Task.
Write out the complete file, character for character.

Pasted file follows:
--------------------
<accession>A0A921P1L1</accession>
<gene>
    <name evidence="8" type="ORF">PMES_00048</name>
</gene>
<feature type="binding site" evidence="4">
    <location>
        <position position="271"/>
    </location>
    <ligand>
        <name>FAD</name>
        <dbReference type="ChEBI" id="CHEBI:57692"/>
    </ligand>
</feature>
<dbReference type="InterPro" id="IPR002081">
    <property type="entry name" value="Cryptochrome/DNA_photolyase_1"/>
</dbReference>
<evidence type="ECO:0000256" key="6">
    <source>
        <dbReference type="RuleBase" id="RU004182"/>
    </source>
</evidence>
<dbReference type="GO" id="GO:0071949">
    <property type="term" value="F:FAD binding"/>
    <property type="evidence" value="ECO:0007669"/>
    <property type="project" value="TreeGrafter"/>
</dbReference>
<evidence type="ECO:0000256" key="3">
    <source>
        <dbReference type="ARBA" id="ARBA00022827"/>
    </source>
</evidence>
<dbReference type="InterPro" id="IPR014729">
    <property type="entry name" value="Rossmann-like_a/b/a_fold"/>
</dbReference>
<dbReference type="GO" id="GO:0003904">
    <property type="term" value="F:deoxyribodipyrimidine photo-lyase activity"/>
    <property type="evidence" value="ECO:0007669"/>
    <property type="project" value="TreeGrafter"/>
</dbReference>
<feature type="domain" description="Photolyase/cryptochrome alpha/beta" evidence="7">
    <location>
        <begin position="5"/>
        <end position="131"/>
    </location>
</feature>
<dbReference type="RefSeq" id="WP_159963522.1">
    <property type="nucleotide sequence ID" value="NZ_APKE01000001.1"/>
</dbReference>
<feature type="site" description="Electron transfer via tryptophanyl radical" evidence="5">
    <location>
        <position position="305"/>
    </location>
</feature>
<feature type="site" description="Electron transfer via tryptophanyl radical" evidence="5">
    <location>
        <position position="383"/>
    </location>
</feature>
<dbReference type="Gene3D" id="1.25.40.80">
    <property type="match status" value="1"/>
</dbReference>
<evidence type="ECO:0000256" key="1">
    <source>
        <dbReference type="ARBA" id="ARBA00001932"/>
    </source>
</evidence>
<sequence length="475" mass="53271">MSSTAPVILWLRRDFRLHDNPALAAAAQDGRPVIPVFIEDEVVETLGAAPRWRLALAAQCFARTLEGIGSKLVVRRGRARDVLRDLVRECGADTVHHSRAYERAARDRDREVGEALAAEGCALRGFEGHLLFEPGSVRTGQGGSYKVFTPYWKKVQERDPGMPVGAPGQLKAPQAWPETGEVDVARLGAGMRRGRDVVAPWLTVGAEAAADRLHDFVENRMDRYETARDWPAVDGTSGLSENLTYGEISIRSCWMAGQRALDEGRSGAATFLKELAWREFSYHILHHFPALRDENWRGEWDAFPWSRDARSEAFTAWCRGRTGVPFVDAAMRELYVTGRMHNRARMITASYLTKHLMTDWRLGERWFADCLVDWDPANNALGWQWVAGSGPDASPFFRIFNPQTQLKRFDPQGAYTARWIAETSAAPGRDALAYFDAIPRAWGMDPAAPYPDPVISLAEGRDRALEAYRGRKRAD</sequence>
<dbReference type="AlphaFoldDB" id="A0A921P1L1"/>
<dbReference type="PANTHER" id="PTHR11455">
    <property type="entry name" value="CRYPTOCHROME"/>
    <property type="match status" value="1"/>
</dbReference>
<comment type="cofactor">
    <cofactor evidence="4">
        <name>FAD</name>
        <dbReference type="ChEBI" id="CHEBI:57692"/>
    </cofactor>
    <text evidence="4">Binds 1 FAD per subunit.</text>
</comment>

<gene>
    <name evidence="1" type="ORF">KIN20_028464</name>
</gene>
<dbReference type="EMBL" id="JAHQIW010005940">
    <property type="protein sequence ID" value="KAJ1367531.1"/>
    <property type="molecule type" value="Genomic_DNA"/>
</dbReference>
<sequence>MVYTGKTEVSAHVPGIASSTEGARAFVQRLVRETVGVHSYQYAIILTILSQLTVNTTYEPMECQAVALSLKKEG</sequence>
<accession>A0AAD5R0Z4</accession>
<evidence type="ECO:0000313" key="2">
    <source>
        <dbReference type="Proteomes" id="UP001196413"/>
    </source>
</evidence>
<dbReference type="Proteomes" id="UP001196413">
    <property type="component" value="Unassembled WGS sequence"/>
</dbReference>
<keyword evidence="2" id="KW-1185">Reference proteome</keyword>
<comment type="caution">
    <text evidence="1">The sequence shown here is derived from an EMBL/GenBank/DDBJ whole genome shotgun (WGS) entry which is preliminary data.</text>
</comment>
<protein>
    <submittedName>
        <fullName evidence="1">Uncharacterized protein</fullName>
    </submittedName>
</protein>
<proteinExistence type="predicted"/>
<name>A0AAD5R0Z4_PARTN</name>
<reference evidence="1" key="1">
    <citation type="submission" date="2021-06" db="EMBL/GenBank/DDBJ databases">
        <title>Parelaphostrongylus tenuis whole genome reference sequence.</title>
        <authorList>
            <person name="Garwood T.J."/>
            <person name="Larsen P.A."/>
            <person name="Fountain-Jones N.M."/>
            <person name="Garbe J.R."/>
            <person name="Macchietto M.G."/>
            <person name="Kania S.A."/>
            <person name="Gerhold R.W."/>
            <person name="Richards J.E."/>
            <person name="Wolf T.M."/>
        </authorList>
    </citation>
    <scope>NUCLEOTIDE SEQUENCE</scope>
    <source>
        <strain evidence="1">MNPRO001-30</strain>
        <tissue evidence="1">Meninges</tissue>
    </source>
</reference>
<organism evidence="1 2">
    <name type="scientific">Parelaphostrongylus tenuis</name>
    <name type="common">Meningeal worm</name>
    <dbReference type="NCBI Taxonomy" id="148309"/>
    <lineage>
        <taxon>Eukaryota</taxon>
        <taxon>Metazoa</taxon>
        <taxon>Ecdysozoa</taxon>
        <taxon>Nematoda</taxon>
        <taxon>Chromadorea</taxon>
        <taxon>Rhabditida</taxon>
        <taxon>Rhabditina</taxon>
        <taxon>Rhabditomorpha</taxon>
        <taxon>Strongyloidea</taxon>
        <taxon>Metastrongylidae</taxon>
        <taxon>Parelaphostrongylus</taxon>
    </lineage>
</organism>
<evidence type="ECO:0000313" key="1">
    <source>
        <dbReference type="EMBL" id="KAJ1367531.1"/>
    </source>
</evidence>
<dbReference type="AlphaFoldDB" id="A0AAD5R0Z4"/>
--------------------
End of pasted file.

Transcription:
<accession>A0A921P1L1</accession>
<gene>
    <name evidence="8" type="ORF">PMES_00048</name>
</gene>
<feature type="binding site" evidence="4">
    <location>
        <position position="271"/>
    </location>
    <ligand>
        <name>FAD</name>
        <dbReference type="ChEBI" id="CHEBI:57692"/>
    </ligand>
</feature>
<dbReference type="InterPro" id="IPR002081">
    <property type="entry name" value="Cryptochrome/DNA_photolyase_1"/>
</dbReference>
<evidence type="ECO:0000256" key="6">
    <source>
        <dbReference type="RuleBase" id="RU004182"/>
    </source>
</evidence>
<dbReference type="GO" id="GO:0071949">
    <property type="term" value="F:FAD binding"/>
    <property type="evidence" value="ECO:0007669"/>
    <property type="project" value="TreeGrafter"/>
</dbReference>
<evidence type="ECO:0000256" key="3">
    <source>
        <dbReference type="ARBA" id="ARBA00022827"/>
    </source>
</evidence>
<dbReference type="InterPro" id="IPR014729">
    <property type="entry name" value="Rossmann-like_a/b/a_fold"/>
</dbReference>
<dbReference type="GO" id="GO:0003904">
    <property type="term" value="F:deoxyribodipyrimidine photo-lyase activity"/>
    <property type="evidence" value="ECO:0007669"/>
    <property type="project" value="TreeGrafter"/>
</dbReference>
<feature type="domain" description="Photolyase/cryptochrome alpha/beta" evidence="7">
    <location>
        <begin position="5"/>
        <end position="131"/>
    </location>
</feature>
<dbReference type="RefSeq" id="WP_159963522.1">
    <property type="nucleotide sequence ID" value="NZ_APKE01000001.1"/>
</dbReference>
<feature type="site" description="Electron transfer via tryptophanyl radical" evidence="5">
    <location>
        <position position="305"/>
    </location>
</feature>
<feature type="site" description="Electron transfer via tryptophanyl radical" evidence="5">
    <location>
        <position position="383"/>
    </location>
</feature>
<dbReference type="Gene3D" id="1.25.40.80">
    <property type="match status" value="1"/>
</dbReference>
<evidence type="ECO:0000256" key="1">
    <source>
        <dbReference type="ARBA" id="ARBA00001932"/>
    </source>
</evidence>
<sequence length="475" mass="53271">MSSTAPVILWLRRDFRLHDNPALAAAAQDGRPVIPVFIEDEVVETLGAAPRWRLALAAQCFARTLEGIGSKLVVRRGRARDVLRDLVRECGADTVHHSRAYERAARDRDREVGEALAAEGCALRGFEGHLLFEPGSVRTGQGGSYKVFTPYWKKVQERDPGMPVGAPGQLKAPQAWPETGEVDVARLGAGMRRGRDVVAPWLTVGAEAAADRLHDFVENRMDRYETARDWPAVDGTSGLSENLTYGEISIRSCWMAGQRALDEGRSGAATFLKELAWREFSYHILHHFPALRDENWRGEWDAFPWSRDARSEAFTAWCRGRTGVPFVDAAMRELYVTGRMHNRARMITASYLTKHLMTDWRLGERWFADCLVDWDPANNALGWQWVAGSGPDASPFFRIFNPQTQLKRFDPQGAYTARWIAETSAAPGRDALAYFDAIPRAWGMDPAAPYPDPVISLAEGRDRALEAYRGRKRAD</sequence>
<dbReference type="AlphaFoldDB" id="A0A921P1L1"/>
<dbReference type="PANTHER" id="PTHR11455">
    <property type="entry name" value="CRYPTOCHROME"/>
    <property type="match status" value="1"/>
</dbReference>
<comment type="cofactor">
    <cofactor evidence="4">
        <name>FAD</name>
        <dbReference type="ChEBI" id="CHEBI:57692"/>
    </cofactor>
    <text evidence="4">Binds 1 FAD per subunit.</text>
</comment>

<gene>
    <name evidence="1" type="ORF">KIN20_028464</name>
</gene>
<dbReference type="EMBL" id="JAHQIW010005940">
    <property type="protein sequence ID" value="KAJ1367531.1"/>
    <property type="molecule type" value="Genomic_DNA"/>
</dbReference>
<sequence>MVYTGKTEVSAHVPGIASSTEGARAFVQRLVRETVGVHSYQYAIILTILSQLTVNTTYEPMECQAVALSLKKEG</sequence>
<accession>A0AAD5R0Z4</accession>
<evidence type="ECO:0000313" key="2">
    <source>
        <dbReference type="Proteomes" id="UP001196413"/>
    </source>
</evidence>
<dbReference type="Proteomes" id="UP001196413">
    <property type="component" value="Unassembled WGS sequence"/>
</dbReference>
<keyword evidence="2" id="KW-1185">Reference proteome</keyword>
<comment type="caution">
    <text evidence="1">The sequence shown here is derived from an EMBL/GenBank/DDBJ whole genome shotgun (WGS) entry which is preliminary data.</text>
</comment>
<protein>
    <submittedName>
        <fullName evidence="1">Uncharacterized protein</fullName>
    </submittedName>
</protein>
<proteinExistence type="predicted"/>
<name>A0AAD5R0Z4_PARTN</name>
<reference evidence="1" key="1">
    <citation type="submission" date="2021-06" db="EMBL/GenBank/DDBJ databases">
        <title>Parelaphostrongylus tenuis whole genome reference sequence.</title>
        <authorList>
            <person name="Garwood T.J."/>
            <person name="Larsen P.A."/>
            <person name="Fountain-Jones N.M."/>
            <person name="Garbe J.R."/>
            <person name="Macchietto M.G."/>
            <person name="Kania S.A."/>
            <person name="Gerhold R.W."/>
            <person name="Richards J.E."/>
            <person name="Wolf T.M."/>
        </authorList>
    </citation>
    <scope>NUCLEOTIDE SEQUENCE</scope>
    <source>
        <strain evidence="1">MNPRO001-30</strain>
        <tissue evidence="1">Meninges</tissue>
    </source>
</reference>
<organism evidence="1 2">
    <name type="scientific">Parelaphostrongylus tenuis</name>
    <name type="common">Meningeal worm</name>
    <dbReference type="NCBI Taxonomy" id="148309"/>
    <lineage>
        <taxon>Eukaryota</taxon>
        <taxon>Metazoa</taxon>
        <taxon>Ecdysozoa</taxon>
        <taxon>Nematoda</taxon>
        <taxon>Chromadorea</taxon>
        <taxon>Rhabditida</taxon>
        <taxon>Rhabditina</taxon>
        <taxon>Rhabditomorpha</taxon>
        <taxon>Strongyloidea</taxon>
        <taxon>Metastrongylidae</taxon>
        <taxon>Parelaphostrongylus</taxon>
    </lineage>
</organism>
<evidence type="ECO:0000313" key="1">
    <source>
        <dbReference type="EMBL" id="KAJ1367531.1"/>
    </source>
</evidence>
<dbReference type="AlphaFoldDB" id="A0AAD5R0Z4"/>